Board talks district safety

The Globe - - FRONT PAGE - By Jar­reau Free­man

Al­most a month af­ter a mass shoot­ing un­folded at Sandy Hook Ele­men­tary 6FhRRO Ln 1HwWRwn, CRnn., that killed 26 chil­dren and teach­ers, the Abing­ton School District has been ac­tively work­ing with the Abing­ton Town­ship Po­lice De­part­ment to re­vise and strengthen its school safety plan.

At the Jan. 8 school board meet­ing Abing­ton Deputy Chief John Livin­good pre­sented to the board ways the school district and the po­lice de­part­ment are col­lab­o­rat­ing to tighten se­cu­rity and keep schools safe.

“We have devel­oped, what we have termed, a three­p­hase process, as the way we are ap­proach­ing [school safety],” Livin­good said.

Phase I of the Safe Schools Ini­tia­tive, which will oc­cur through­out the month of Jan­uary, will call for site vis­its and walk-throughs of each school in the district by po­lice. Dur­ing the site vis­its WhH RI­fiFHrV wLOO EH HYDOuDWing how eas­ily as­sess­able the build­ings are, re­view­ing plans and dis­cussing changes and up­grades, he said.

“We see this as a peo­ple process,” Livin­good said. “It is the peo­ple who are go­ing to make a dif­fer­ence if some­thing does hap­pen. If we are faced with one of th­ese tragic events like in Con­necti­cut it is go­ing to be the staff, teach­ers and stu­dents who are go­ing to have WR PDkH GLI­fiFuOW GHFLVLRnV and re­spond.”

Thus, Livin­good said that Phase II will be to train of­fiFHrV hRw WR rHVSRnG WR DnG in­ter­act with the teach­ers, as well as train­ing teach­ers and staff how to act to pro­tect them­selves and stu­dents in an emer­gency.

“We are not only go­ing to de­velop th­ese plans, but we are go­ing to walk through them with ev­ery­one at least on a table­top ba­sis,” he said.

Phase II will be­gin in Fe­bru­ary and con­tinue through the end of the school year, Livin­good said.

In or­der to main­tain school safety in the fu­ture, Livin­good said that Phase III will be an an­nual re­view of the school safety pro­ce­dures.

“We don’t see this as a one and done, quick-fix process, but some­thing that will have to be main­tained in the years to come,” he said. “In or­der to do that, we will need to con­tinue the train­ing, eval­u­ate the train­ing pro­cesses based on tragedies that are prob­a­bly go­ing to oc­cur and the lessons we learn from each of those. Also, there will be new staff, teach­ers and of­fi­cers who all will have to be in­doc­tri­nated into what we are do­ing here.”

As the school district and po­lice de­part­ment work to im­ple­ment th­ese plans, Su­per­in­ten­dent Amy Sichel said that the best thing for par­ents to do dur­ing this time is co­op­er­ate with what’s be­ing done.

“More par­ents have called us in the last cou­ple of weeks, since the New­town, Conn., in­ci­dent, ask­ing if we have a Safe Schools plan … and ask­ing if they can see it and the an­swer is ‘no,’” Sichel said. “The only thing we will re­lease is a ta­ble of con­tents … How­ever, we are not go­ing to re­lease our plans, [be­cause] there are things the school needs to ini­ti­ate with the Abing­ton Po­lice De­part­ment and there are some very sen­si­tive doc­u­ments in those man­u­als.”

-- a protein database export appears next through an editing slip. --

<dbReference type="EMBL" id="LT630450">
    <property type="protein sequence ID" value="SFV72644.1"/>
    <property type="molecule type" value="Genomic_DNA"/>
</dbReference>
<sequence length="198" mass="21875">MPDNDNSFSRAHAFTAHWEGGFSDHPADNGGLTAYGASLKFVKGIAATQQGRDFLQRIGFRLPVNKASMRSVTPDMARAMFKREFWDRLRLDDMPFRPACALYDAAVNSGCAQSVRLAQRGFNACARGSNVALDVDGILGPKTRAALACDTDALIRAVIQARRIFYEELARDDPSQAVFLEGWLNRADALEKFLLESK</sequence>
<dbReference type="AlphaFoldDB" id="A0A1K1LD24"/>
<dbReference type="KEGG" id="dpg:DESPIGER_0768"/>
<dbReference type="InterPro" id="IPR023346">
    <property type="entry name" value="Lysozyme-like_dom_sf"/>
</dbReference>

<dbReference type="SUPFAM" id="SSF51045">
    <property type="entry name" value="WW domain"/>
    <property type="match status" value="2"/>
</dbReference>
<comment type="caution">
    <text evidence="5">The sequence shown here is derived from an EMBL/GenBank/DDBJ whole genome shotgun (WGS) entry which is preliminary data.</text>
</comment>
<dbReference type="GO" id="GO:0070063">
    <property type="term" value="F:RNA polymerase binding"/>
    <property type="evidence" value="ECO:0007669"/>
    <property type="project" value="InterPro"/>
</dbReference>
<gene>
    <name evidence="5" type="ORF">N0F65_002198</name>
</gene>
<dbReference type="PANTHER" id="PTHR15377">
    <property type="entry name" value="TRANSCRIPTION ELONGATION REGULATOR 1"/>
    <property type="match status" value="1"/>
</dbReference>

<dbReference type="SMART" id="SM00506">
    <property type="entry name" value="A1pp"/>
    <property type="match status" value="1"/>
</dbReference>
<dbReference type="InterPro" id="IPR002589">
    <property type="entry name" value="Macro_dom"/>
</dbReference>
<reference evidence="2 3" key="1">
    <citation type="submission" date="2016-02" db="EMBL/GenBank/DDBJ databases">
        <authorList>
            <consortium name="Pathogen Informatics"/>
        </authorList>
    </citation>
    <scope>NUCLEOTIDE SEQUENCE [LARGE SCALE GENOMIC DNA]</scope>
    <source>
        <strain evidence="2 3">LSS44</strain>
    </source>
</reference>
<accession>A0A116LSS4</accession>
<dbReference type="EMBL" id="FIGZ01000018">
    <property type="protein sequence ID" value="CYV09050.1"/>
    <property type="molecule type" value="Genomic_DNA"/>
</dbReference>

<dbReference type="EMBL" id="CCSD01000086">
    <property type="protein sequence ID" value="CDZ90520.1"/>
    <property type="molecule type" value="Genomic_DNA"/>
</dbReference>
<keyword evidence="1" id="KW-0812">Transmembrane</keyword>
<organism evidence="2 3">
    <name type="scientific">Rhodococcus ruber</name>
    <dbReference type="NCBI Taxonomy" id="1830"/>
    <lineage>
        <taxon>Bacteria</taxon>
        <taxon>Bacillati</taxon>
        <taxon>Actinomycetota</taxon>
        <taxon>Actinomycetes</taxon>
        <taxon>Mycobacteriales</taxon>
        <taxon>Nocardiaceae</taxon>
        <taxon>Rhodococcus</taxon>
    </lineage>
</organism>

In ad­di­tion to par­ents, the best way stu­dents can help with the safety process is to in­form adults when they see or hear any­thing sus­pi­cious, said As­sis­tant Su­per­in­ten­dent Leigh Al­ta­donna.

“Noth­ing can be bet­ter than if a stu­dent, see­ing some­thing on Face­book or is aware of ru­mors among class­mates, brings it to a re­spon­si­ble adult,” he said. “That is prob­a­bly one of the most im­por­tant ways for us to be proac­tive … be­fore it be­comes a sit­u­a­tion.”

In other busi­ness, school district Di­rec­tor of Pupil Ser­vices Judy Bomze pre­sented to the board re­vi­sions in the stu­dent reg­is­tra­tion pro­ce­dures to en­sure that all Abing­ton stu­dents are le­git­i­mate res­i­dents in the district.

Dur­ing en­roll­ment, par­ents and guardians will have to pro­vide doc­u­men­ta­tion of res­i­dency, in ad­di­tion to their child’s im­mu­niza­tion records, proof of the child’s age, dis­ci­plinary records and home lan­guage sur­vey. The doc­u­men­ta­tion of res­i­dency will need to in­clude forms such as a home own­er­ship deed, a cur­rent lease agree­ment, set­tle­ment pa­pers and a prop­erty tax re­ceipt. Care­givers will have to sign a State­ment of District Res­i­dency dur­ing en­roll­ment, she said.

Bomze ex­plained that the district will ver­ify res­i­dency through in­ter­views and in­ves­ti­ga­tions, and care­givers who own homes will be ver­i­fied through prop­erty tax records. Res­i­dency doc­u­men­ta­tion will be re­viewed an­nu­ally.

School board Pres­i­dent Ray­mond McGarry rec­om­mended that at the be­gin­ning of each school year a let­ter go to the home of each child in the school district to ver­ify if his or her res­i­dency changed and, if it has changed, to pro­vide the new ad­dress. This will help ward against in­di­vid­u­als who own prop­erty in the district, but their fam­i­lies don’t live in the district.

“Just so peo­ple know, this is not just an­other bu­reau­cratic pro­ce­dure,” said board mem­ber Barry Stupine. “I am told that we ask 100 stu­dents a year to leave [the schools] be­cause they don’t live here. That’s theft of as­sets … we can ac­tu­ally go to the per­pe­tra­tors of this and ask them to pay tuition.”

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